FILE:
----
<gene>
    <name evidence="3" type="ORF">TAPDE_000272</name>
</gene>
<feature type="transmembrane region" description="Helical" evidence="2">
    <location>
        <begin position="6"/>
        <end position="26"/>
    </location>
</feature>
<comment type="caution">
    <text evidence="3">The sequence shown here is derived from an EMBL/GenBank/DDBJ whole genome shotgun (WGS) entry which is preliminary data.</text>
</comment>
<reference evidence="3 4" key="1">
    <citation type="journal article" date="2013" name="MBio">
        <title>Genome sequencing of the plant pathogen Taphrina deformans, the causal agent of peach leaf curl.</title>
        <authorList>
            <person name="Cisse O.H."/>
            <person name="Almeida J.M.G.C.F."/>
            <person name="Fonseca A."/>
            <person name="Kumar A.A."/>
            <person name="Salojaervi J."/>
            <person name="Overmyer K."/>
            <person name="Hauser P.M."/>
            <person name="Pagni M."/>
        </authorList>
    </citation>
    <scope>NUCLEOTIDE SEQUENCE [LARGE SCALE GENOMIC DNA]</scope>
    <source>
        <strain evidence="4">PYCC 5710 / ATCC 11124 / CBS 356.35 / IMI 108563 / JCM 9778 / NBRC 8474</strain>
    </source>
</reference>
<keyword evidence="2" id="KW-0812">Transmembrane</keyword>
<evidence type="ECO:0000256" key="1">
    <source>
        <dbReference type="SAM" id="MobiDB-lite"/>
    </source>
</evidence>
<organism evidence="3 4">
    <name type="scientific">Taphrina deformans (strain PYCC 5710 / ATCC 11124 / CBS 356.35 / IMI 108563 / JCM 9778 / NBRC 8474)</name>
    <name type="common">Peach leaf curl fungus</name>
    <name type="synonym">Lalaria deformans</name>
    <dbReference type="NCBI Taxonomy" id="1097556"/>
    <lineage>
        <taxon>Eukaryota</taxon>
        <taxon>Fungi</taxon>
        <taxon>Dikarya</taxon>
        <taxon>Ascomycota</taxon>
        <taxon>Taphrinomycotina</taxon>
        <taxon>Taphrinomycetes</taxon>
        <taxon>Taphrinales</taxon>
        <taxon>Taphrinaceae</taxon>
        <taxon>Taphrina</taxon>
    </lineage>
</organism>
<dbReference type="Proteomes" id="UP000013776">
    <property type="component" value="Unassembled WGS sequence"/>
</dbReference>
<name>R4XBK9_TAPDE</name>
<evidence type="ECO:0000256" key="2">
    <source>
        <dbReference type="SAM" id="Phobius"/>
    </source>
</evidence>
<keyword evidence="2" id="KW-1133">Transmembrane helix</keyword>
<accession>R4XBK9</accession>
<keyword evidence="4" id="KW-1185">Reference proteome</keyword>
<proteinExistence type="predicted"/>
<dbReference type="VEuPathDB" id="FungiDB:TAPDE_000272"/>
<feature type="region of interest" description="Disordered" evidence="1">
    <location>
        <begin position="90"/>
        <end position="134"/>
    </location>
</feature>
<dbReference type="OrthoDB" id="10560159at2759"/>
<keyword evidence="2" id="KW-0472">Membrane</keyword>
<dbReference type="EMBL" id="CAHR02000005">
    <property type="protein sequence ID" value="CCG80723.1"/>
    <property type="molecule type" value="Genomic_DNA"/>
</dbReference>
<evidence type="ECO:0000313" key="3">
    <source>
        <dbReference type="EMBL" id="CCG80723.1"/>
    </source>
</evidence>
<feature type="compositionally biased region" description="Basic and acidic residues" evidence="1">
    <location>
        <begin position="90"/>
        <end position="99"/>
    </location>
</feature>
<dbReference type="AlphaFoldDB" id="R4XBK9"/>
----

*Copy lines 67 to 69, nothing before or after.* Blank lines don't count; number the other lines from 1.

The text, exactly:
<proteinExistence type="predicted"/>
<dbReference type="VEuPathDB" id="FungiDB:TAPDE_000272"/>
<feature type="region of interest" description="Disordered" evidence="1">